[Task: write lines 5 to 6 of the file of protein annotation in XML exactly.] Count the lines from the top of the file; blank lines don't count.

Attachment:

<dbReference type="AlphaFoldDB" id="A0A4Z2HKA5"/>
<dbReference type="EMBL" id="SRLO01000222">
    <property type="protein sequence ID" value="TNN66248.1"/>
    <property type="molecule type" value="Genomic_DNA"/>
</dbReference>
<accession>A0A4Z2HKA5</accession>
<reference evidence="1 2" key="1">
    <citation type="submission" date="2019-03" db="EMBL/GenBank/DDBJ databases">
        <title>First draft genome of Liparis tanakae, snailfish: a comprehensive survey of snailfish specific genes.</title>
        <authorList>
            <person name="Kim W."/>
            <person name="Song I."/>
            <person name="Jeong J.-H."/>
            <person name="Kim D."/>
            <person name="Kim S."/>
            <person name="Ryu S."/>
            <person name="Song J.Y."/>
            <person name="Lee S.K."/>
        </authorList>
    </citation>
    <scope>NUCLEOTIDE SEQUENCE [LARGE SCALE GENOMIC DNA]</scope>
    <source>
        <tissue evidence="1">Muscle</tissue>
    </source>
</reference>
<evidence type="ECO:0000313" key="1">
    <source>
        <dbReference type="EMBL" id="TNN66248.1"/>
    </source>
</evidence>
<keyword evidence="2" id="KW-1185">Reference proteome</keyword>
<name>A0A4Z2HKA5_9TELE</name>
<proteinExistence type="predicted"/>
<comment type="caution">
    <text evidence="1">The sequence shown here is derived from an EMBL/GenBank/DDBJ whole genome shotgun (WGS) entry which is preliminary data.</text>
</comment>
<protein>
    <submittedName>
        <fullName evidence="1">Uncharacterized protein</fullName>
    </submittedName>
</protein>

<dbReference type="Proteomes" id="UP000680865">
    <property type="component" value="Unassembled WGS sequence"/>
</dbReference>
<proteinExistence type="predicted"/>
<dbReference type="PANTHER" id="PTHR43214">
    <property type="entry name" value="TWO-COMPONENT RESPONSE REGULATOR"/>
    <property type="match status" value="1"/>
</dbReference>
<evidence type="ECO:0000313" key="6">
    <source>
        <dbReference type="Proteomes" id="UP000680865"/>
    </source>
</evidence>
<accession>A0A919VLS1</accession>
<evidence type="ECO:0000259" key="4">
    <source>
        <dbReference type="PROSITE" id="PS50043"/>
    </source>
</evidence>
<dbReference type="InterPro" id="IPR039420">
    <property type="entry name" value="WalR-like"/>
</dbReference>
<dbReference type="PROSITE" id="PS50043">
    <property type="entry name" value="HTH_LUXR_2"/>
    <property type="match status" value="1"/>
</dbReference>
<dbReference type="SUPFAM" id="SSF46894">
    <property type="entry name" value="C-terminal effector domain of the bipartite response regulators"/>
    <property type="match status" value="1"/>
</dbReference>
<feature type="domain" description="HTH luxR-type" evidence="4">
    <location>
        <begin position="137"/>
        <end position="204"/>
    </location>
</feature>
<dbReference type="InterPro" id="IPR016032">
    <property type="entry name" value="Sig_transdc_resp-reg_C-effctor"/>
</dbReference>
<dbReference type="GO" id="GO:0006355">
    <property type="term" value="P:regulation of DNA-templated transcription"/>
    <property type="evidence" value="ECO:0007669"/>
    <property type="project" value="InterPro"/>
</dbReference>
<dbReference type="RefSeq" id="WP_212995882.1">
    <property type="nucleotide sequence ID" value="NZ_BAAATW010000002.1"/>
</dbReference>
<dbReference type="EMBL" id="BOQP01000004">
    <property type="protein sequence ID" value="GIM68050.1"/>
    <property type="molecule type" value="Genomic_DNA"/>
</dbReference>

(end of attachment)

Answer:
</dbReference>
<accession>A0A4Z2HKA5</accession>